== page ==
that gay people were not morally degenerate perverts but real nice people just like everybody else whose love was valid and whose erotic deeds are part of the goodness of creation,

that in Latin America it was OK to learn from Marx and that sometimes it might be a good thing to remove by force as a last resort cruel dictators who killed people without mercy in order to get justice for the poor and democracy for all, i. e., those despicable liberation theologians.

Well, I was wrong.

He is really a nice man who from now on from his comfy office in the Vatican will send missives of condemnation wrapped in pastoral velvet dipped in papal honey around the world laying bare the heresies of people who say such nasty things as the aforementioned.

Monday, April 18, 2005

Final Reflections on the Terri Schiavo Case

Now that the hysteria over the Terri Schiavo case has subsided, some final reflections may be in order. It is at heart a simple matter involving only three items. 1. The background is that law and practice for the last decade and more have established the right of patients to control their own medical treatment, to refuse it or to stop it at their will. When the patient is unable to do so, properly instructed proxies may act in their behalf. 2. Florida law provides that the spouses, not the parents of patients, may speak for them when the patient is unable. 3. Florida courts found factually that the husband Michael correct represented his wife's wishes in this case. That is all there is to the case, and the courts at every level, including the Supreme Court of the United States, repeatedly reaffirmed this.

It is unfortunate and a tragedy that the family was divided and became the source of the great uproar, generated largely by the need of cable news stations to fill time 24.7. The drama was ready made for exploitation on all hands, from the media to the fanatics. For TV it was wonderful for ratings: visual, dramatic, emotional, involved conflict, winners and losers, and plenty of people informed and uninformed, wise and foolish, hysterical and rational, eager to claim camera time.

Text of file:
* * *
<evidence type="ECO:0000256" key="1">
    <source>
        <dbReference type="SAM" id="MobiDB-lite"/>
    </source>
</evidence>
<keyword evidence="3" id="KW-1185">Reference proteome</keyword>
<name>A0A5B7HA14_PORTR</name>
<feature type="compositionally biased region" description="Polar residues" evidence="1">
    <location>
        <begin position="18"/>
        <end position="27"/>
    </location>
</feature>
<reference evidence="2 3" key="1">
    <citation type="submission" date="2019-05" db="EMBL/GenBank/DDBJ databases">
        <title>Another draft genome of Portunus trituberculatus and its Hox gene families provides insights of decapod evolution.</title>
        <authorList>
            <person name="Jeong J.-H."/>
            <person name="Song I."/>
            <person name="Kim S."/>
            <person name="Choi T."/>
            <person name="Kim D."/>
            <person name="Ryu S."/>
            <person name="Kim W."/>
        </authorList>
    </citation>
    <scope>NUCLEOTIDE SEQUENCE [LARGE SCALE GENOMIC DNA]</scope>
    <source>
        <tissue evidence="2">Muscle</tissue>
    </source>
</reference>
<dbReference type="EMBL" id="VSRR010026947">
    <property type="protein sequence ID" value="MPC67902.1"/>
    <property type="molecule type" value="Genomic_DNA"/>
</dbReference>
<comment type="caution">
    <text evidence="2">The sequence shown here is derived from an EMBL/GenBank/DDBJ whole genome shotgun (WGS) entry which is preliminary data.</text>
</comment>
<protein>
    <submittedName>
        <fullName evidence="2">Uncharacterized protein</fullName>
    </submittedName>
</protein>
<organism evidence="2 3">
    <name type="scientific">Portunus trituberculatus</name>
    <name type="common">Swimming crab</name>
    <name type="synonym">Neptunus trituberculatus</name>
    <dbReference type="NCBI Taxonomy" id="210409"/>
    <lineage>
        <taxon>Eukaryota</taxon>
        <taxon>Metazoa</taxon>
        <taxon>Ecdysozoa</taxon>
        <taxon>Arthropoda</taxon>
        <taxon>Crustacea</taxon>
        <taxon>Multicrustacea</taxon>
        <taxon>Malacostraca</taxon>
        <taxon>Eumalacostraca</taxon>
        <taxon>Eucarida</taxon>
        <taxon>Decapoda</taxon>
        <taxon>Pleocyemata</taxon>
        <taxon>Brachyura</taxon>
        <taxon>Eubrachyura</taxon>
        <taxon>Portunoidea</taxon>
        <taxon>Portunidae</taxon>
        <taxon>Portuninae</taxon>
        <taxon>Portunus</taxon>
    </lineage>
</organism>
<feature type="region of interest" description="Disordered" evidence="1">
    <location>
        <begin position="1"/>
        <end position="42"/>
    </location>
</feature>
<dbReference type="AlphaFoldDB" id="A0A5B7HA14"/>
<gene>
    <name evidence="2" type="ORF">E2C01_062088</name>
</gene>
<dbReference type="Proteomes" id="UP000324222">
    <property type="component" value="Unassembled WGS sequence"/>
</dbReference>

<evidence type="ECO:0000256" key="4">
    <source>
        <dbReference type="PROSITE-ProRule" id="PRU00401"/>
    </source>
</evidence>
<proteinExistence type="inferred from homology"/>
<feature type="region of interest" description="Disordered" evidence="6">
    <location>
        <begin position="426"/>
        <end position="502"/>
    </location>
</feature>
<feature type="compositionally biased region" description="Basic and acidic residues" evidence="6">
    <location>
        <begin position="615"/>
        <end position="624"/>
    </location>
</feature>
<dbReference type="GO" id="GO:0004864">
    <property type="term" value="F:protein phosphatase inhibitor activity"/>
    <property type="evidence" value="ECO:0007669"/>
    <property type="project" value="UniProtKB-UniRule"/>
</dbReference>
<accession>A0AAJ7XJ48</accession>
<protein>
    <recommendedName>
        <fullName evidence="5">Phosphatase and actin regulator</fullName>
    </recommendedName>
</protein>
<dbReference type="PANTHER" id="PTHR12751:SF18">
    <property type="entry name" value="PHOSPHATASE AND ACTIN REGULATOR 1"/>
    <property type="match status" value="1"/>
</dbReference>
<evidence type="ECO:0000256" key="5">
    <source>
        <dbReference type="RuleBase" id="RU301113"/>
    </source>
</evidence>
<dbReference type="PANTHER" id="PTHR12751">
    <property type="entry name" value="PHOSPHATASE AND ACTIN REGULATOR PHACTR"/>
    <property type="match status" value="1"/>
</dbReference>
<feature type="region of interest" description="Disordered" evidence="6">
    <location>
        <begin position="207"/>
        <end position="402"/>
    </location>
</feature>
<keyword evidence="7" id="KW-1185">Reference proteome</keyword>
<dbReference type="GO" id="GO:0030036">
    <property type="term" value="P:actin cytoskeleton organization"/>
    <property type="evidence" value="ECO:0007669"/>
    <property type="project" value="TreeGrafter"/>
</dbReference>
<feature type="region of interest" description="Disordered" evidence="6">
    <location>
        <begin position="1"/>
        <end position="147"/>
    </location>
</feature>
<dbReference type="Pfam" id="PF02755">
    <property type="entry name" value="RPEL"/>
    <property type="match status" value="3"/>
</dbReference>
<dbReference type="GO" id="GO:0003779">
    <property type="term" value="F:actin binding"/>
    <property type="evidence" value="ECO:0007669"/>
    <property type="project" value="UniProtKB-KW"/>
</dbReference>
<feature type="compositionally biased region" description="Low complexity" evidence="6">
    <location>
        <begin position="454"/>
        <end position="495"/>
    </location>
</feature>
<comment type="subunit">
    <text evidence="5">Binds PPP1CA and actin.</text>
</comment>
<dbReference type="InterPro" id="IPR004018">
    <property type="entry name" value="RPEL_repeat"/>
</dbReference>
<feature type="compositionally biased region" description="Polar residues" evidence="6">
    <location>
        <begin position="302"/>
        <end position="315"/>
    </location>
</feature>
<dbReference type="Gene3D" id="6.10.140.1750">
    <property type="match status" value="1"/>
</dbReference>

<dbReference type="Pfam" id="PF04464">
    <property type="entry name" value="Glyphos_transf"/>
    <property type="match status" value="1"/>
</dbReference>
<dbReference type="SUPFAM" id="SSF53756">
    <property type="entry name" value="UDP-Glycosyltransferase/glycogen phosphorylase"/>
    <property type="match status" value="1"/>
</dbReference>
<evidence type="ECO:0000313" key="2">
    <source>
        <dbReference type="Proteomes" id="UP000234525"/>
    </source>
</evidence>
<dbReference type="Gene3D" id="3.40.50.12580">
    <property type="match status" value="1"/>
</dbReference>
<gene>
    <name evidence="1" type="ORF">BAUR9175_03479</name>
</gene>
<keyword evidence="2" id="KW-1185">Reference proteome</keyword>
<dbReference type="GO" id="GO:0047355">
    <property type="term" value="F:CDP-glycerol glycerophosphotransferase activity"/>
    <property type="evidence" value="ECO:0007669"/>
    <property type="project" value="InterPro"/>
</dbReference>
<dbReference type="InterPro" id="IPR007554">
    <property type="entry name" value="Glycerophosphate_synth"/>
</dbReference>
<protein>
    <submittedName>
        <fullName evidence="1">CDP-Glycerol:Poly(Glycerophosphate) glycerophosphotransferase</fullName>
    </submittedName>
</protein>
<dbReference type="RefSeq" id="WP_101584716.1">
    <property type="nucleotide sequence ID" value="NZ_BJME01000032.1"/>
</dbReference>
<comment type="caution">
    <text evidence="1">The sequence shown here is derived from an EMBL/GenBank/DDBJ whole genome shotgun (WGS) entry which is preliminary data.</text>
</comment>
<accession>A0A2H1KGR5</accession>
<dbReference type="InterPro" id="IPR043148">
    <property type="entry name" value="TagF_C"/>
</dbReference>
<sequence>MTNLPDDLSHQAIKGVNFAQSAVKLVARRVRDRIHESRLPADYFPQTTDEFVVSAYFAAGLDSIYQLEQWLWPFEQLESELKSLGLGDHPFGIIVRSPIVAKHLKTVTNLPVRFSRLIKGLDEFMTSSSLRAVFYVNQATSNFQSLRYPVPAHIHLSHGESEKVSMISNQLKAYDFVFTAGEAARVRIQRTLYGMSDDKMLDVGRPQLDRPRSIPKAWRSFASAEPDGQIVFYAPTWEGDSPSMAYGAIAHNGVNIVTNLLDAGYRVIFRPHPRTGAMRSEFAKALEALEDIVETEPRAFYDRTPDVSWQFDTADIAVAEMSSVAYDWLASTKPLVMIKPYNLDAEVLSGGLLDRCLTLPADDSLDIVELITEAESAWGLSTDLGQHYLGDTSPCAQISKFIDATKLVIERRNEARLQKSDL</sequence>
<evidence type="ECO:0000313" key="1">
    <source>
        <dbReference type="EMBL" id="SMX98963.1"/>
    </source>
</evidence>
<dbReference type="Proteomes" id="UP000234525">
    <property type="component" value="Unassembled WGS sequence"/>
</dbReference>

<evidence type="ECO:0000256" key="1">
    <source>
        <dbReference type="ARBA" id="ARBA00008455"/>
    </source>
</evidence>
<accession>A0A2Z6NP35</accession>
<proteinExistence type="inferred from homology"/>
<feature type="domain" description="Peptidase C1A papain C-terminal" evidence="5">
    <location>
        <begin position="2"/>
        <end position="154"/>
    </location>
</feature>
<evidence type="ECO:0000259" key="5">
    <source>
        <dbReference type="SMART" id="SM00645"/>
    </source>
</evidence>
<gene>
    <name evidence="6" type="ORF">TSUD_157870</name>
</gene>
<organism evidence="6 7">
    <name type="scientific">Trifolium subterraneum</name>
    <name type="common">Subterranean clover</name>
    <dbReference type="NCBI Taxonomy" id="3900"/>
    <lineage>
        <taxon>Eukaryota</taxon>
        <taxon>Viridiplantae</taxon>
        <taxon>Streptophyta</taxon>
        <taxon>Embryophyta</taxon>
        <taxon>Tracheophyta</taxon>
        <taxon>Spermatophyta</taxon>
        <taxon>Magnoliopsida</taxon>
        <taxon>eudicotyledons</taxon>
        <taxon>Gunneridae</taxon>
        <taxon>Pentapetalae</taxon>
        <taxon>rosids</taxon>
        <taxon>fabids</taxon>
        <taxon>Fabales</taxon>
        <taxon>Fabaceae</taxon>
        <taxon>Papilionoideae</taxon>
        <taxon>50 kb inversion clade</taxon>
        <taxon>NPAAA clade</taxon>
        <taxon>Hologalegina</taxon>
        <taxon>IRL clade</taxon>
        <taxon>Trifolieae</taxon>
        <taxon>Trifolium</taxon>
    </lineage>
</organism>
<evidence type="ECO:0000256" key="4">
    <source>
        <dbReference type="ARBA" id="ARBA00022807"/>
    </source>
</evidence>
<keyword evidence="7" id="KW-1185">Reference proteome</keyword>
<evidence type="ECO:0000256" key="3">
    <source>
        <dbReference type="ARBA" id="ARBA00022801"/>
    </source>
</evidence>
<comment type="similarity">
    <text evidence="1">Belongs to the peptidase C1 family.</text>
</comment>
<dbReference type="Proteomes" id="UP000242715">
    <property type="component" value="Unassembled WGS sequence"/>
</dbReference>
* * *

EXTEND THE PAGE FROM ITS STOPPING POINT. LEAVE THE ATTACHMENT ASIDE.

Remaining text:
Michael was tragically made the bad guy and had to endure all kinds of lies and irrelevant and factually absurd charges, and the courts sustained him every time. He was deeply in love in with his wife and never ceased to be. He cared for her lovingly and tenderly until the last hour, cradling her in his arms as she died. He sought the companionship of another woman after medical experts had convinced him that the Terri he loved so much was gone and would not come back ever. He maintained that Terri would have approved what he did.

I have some experience here. I cared for my wife after we were divorced and I was remarried until the day she died in a hospice. I sat and held her hand every day during her last days, and we tenderly confessed our love for each other. I was in her room along with our children the day she died and went to the pharmacy to get a prescription the nurses wanted to ease her pain. Eloise would have told you plainly that she trusted me more than anyone on earth -- along with our children -- to take care of her. I was close by and assumed responsibility down to the last detail of planning her funeral, taking the dress she was buried in to the cleaners, and putting a monument on her grave. Michael, I know how you felt. I applaud Michael for having the courage in the face of all the trashing and court suits he faced to insure that his wife's wishes were carried out.

Terri's parents and relatives, on the other hand, were in a state of deep denial for years. Had it not been for the fuss they raised, the case would never come to public attention. Note, the only reason this case claimed national attention was because of the family dispute over her care. Ventilators and feeding tubes are removed from hopelessly ill patients every day in this country by the will of patients or their authorized proxies. They do so by law and standard medical practice and in ways compatible with compassion and love. As a parent, I share the agony of the parents and siblings. But Michael was on the right side of this issue, and the courts rightly confirmed this over and over.

The Congress to its disgrace tried to interfere in areas where they have no business. Most Republican were exploiting the issue politically, and most of the Democrats were moral cowards hiding in caves. Both parties were out of touch with large majorities of the American people who had the good sense to see the issue in a humane way and wanted the Congress to do something about Social Security, Medicare, and health insurance for those without and stay out of the sick room. If members of Congress were ignorant of law and current practice, they should have informed themselves. I don't doubt that some had genuine convictions on the issue, but families not Congress should settle these issues.